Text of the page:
“Jimmy. What a surprise. Look at you. Skin and bones. Let’s make you a sandwich.”
Black and white photos of aunts, uncles, grandparents, and cousins posing in front of various FunLand rides looked down at him from the entry hall. “I’m…don’t…have a lot of time.” He took the brochures, printouts, and sketches he’d dra
wn on paper scraps out of his briefcase. Spread them over the oak table.
In the kitchen, his mother pulled white paper deli packages out of the refrigerator. Pumpernickel slices from the breadbox. “Take it with you. What’s all that?”
“You’re going to love this. A Sky Wheel…biggest one for miles.”
“A what?” She pulled a pickle out of a jar and held it with two fingers, suspended over the counter where it dripped a small pool. “Where on earth will that go?”
Jimmy held up the photo of Vienna’s Reisenrad. His mother loved all things European. “Stunning, isn’t it?” he said. “I was thinking the vacant area near the Bumper Cars.”
“The old Orbit spot? A giant Ferris wheel there?” She dried her hands on a dishtowel and looked over his shoulder. The photograph shook in her grip. “Not there, Jimmy. My God, that accident still seems like yesterday. You know it was before they had the height restrictions, yet we knew better not to let little ones on that ride even then. But that boy’s father made such a stink. The child was your age at the time, tiny thing, and he slipped right through the padded belt and flung clear across the park. In full view of a crowd.” She set the photo down, lifted his chin so he could see her sharp blue eyes. “Your father kept that space empty for a reason. He always said, ‘let it be a reminder of what’s easily lost if you’re careless.’” She pulled out a chair and sat down. “Not a day goes by I don’t think about that boy’s mother and feel responsible for it.” She picked up a sketch. Is this Rosalind’s idea? She’s been eyeing that space for years and seeing nothing but dollar signs.”
Ros had mentioned filling that spot. Each ride brought in its fair share, and real estate on the pier was scarce. They had run out of room some time ago. “No, this one’s mine. A contribution to the family legacy.” Jimmy walked over to his sandwich and took a bite. The sun poured through the window warming his cheek. Maybe if they’d taken that cruise to the Bahamas. If he hadn’t ignored the advertisements Ros always stuck with magnets to the fridge. She was probably somewhere warm right now. With the lifeguard she took off with. Jimmy had been searching guard rosters up and down the coast. He was down to Cocoa Beach.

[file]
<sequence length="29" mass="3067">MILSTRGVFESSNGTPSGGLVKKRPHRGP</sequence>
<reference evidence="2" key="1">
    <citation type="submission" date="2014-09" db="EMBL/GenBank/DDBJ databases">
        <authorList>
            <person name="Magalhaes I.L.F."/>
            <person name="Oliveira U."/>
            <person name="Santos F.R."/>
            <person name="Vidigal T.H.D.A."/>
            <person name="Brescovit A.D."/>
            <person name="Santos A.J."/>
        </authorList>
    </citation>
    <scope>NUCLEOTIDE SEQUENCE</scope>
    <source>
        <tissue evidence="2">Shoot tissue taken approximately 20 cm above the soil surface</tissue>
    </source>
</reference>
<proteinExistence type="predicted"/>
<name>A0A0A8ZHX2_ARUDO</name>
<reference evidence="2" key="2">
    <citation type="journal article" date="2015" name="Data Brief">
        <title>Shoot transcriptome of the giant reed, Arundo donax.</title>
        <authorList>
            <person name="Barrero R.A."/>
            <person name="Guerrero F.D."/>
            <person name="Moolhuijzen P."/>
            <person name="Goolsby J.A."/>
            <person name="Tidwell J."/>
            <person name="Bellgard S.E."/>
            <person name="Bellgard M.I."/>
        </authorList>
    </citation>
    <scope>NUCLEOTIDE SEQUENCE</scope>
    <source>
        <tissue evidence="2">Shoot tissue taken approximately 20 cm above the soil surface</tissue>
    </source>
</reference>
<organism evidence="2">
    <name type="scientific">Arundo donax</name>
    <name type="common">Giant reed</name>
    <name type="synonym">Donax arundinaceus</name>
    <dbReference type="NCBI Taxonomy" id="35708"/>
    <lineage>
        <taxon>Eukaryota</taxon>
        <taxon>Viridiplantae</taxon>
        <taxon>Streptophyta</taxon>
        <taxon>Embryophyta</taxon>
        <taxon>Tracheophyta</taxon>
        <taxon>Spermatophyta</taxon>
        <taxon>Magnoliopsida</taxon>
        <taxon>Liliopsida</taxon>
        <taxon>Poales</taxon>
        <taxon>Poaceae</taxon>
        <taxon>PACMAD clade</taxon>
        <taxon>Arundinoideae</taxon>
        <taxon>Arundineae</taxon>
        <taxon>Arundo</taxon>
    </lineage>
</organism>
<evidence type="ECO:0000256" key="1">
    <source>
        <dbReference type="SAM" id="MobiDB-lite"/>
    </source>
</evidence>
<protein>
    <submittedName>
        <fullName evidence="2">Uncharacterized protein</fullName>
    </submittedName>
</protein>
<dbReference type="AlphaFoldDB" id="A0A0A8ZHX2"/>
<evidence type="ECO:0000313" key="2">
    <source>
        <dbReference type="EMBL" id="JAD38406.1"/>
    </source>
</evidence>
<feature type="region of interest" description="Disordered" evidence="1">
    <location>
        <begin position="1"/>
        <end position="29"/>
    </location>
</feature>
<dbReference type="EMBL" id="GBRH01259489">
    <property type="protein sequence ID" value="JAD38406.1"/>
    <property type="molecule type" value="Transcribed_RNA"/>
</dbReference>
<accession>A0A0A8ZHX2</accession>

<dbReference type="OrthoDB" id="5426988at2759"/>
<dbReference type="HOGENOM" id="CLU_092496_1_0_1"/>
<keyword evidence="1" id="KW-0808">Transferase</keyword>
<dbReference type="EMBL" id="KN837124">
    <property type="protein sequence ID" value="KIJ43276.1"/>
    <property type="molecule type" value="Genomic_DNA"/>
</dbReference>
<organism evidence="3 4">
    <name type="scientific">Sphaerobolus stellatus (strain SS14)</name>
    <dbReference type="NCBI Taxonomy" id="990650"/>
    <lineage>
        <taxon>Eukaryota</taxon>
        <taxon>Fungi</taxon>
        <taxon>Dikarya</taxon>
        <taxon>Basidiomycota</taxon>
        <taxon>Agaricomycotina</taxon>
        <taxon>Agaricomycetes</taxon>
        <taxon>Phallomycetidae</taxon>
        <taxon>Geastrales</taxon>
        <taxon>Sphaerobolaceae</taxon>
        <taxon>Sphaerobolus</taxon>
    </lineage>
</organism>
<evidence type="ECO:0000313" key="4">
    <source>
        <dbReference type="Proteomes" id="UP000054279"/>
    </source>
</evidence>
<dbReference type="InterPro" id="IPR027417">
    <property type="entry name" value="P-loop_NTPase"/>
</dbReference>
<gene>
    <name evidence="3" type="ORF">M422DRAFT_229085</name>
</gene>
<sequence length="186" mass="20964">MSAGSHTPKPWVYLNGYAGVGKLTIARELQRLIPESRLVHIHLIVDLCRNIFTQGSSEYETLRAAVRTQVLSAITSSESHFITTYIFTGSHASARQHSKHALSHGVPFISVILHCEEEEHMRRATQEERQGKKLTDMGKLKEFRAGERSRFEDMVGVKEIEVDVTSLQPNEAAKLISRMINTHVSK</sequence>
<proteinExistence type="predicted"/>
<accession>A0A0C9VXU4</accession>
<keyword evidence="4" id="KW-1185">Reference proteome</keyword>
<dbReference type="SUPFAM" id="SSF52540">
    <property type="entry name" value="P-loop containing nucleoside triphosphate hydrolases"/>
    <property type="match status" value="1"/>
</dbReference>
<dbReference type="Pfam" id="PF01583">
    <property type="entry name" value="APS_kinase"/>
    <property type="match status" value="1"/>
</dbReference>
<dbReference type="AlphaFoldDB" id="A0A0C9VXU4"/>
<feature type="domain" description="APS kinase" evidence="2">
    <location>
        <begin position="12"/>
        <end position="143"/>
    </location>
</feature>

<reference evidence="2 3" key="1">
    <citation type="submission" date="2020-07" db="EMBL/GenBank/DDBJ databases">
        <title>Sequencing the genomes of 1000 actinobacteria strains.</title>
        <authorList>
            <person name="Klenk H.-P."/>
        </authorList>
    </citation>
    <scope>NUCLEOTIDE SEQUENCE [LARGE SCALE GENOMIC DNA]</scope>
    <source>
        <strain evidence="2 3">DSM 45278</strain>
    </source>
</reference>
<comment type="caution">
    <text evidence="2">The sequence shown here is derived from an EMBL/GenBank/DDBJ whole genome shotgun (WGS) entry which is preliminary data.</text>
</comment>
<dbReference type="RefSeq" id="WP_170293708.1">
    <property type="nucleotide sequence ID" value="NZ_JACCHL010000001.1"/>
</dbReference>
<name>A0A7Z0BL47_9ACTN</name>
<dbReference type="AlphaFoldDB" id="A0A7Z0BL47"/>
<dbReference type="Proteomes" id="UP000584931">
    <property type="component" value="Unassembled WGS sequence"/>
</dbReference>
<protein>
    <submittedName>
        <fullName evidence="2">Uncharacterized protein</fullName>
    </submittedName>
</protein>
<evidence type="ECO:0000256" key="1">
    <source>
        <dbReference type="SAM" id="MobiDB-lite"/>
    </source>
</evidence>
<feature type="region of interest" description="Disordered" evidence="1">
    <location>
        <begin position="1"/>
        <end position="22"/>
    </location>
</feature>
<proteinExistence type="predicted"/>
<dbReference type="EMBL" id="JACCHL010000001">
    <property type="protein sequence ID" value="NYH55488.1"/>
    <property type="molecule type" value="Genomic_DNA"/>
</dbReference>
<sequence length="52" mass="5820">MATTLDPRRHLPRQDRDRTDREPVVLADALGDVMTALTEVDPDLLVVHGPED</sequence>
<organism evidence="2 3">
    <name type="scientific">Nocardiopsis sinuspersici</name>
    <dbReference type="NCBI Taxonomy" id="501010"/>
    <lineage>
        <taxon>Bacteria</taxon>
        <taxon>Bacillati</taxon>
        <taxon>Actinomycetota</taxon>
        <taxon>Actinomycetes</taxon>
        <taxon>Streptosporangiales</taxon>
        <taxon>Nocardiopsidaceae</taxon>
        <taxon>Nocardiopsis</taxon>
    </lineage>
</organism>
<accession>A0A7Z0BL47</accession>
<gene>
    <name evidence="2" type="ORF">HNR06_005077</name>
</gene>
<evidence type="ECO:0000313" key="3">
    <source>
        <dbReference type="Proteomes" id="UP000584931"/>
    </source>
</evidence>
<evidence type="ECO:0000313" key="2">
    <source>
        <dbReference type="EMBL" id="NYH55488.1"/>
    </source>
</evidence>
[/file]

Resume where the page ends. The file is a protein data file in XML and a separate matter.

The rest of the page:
“Dad also said we should always be adding new attractions so people don’t get bored, that we need to give them what they want before they even know they wanted it.” He kissed the top of her head. “We’ll dedicate it to him. Name it the James Redshaw Super Wheel. What do you think?”
“How will you pay for it?”
“I’ve got it under control. No problem.” He’d call his father’s banker first thing in the morning.
“It has been awhile since we added something. Maybe its time for a change, let go of old tragedies. As long as you are sure about the funds. Good lord, don’t call it the Super Wheel though, too corny, The Redshaw Sea Star has a much lovelier ring. I’ve always been fond of starfish. Why not a lighted appliqué in the shape of one?” She traced a finger along the spokes in the photo. “I guess it’s time to move on. He’d have liked this.”
Jimmy gathered his things. “I knew you’d love it.” He pushed in the empty Windsor chair at the head of the table and kissed her on the forehead.
“You’ll need Council approval on this one. Do you think you have the votes?” his mother said. “Sherry Dupree is a stickler on development projects these days.”
He’d forgotten. “Any chance you still play cards with that council member’s wife. Maybe can you talk to some of the others at your Art Council board meetings?” He felt his cheeks flush.
“Of course. Did you think I actually liked to play bridge?” She took a bite of pickle. “Talk to Rosalind, sweetheart. Forget that silly beach patrol, she really should be joining some of these boards and clubs. I’m not going to be around forever.” She winked. “Best if you met with Sherry.”
Sherry Dupree was formerly Sherry Tuttlehead. Decades ago, Jimmy had dated Sherry the summer before she left for college. He’d slip her free tickets so she could hang around the rides all day. At first, he was impressed by her maturity and self-confidence. Late at night he took her upstairs to his father’s office. One morning, Sherry showed up in a bright pink mini dress that showed off the fresh scrapes on her knees from the matted carpet. That was both Rosalind Cooper’s first day and the end of Sherry. A casual meeting over coffee was unlikely even after all these years.
Jimmy wrote a deposit check for $50,000 to the Happy Valley Amusement Equipment Co. Sure, he was betting. But the council meeting wasn’t until mid-December. Construction had to start by January if they were going to have this thing in motion for the upcoming season. Besides, he needed blueprints. How else could the city see what an asset this wheel would be? Anyway, new rides tended to pay off. The wheel would be beautiful. A landmark.